Education and language are once again the focus in New Brunswick, following word on Wednesday that the provincial government is giving up on having the court rule on whether English and French students can travel on the same school buses.
“The court made it pretty clear that they shouldn’t be listening to this reference,” says Premier Brian Gallant.
Gallant says that is why his government is walking away from the constitutional question of whether Anglophone and Francophone students can sit together.
“It was already the districts that were in charge of the operations of that, for us it’s important to give as much power as we can to communities to make these kinds of decisions,” says Premier Gallant.
It’s a different tone from when the government first launched its legal action. Earlier this year, former Education Minister Serge Rouselle said the Supreme Court had been clear about having two separate bus systems.
On Thursday, the current education minister said school districts would make a better decision.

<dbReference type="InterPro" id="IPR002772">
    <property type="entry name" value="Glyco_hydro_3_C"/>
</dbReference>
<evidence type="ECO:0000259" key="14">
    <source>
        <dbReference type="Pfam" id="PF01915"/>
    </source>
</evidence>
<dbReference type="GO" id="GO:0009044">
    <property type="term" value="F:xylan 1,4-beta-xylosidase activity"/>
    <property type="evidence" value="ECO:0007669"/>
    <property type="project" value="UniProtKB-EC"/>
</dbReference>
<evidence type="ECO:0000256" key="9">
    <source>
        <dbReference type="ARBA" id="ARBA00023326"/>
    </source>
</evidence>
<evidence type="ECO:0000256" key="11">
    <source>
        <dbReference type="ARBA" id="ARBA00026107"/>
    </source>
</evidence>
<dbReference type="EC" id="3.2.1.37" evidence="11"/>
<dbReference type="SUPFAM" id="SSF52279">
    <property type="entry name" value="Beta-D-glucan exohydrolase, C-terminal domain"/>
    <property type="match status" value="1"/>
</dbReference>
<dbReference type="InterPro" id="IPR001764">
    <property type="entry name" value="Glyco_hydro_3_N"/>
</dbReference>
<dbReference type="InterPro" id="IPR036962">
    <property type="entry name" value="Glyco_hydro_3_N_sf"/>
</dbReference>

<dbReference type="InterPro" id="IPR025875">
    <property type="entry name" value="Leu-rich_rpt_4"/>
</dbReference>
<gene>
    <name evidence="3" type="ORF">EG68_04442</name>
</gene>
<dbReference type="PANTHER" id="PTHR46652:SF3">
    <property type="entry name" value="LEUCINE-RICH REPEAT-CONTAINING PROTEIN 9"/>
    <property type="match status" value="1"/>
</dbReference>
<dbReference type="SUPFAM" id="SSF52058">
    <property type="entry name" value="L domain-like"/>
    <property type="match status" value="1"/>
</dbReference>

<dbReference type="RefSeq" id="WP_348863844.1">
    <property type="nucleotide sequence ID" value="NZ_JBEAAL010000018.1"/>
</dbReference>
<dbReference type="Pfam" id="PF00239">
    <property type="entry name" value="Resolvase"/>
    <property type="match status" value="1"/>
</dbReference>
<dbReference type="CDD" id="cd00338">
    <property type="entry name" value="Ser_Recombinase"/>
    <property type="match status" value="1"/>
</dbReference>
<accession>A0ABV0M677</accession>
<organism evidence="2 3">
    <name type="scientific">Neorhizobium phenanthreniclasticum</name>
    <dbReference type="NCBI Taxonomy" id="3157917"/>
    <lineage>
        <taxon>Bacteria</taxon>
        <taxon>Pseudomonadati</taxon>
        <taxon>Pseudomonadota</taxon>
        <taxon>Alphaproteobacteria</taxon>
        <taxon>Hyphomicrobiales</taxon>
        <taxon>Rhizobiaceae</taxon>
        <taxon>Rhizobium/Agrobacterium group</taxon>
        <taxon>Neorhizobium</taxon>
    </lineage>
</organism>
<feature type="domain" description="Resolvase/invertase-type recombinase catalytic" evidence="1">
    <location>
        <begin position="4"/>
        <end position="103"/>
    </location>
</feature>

“We have to realize they have a lot of expertise, they’re on the ground locally. This is where we’ll allow the parents and local leaders in the community to make their decisions on how to go forward,” says N.B. Education Minister Brian Kenny.
Members of the Francophone Teachers Association of New Brunswick say the debate has been both positive and negative.
“Positive in the sense that it allows us to educate people on the importance of having a duel system,” says Gilles Saulnier of the Francophone Teachers Association. “But at the same time, there are negative aspects because we see, for example in social media, where there’s a very negative debate.”
While one touchy language debate appears to be subsiding, another is emerging when it comes to French immersion. New Brunswick’s official opposition leader says the plan to start French immersion in grade one leaves little time for parents to make a decision.
“Let’s move beyond busses, let’s move into this entry point and say ‘when is the right time?’” says Progressive Conservative leader Blaine Higgs.
The Tories want the plan shelved; the Liberals say that won’t be happening.
Moving French immersion to begin in grade one was a Liberal campaign promise in 2014.
With files from CTV Atlantic’s Nick Moore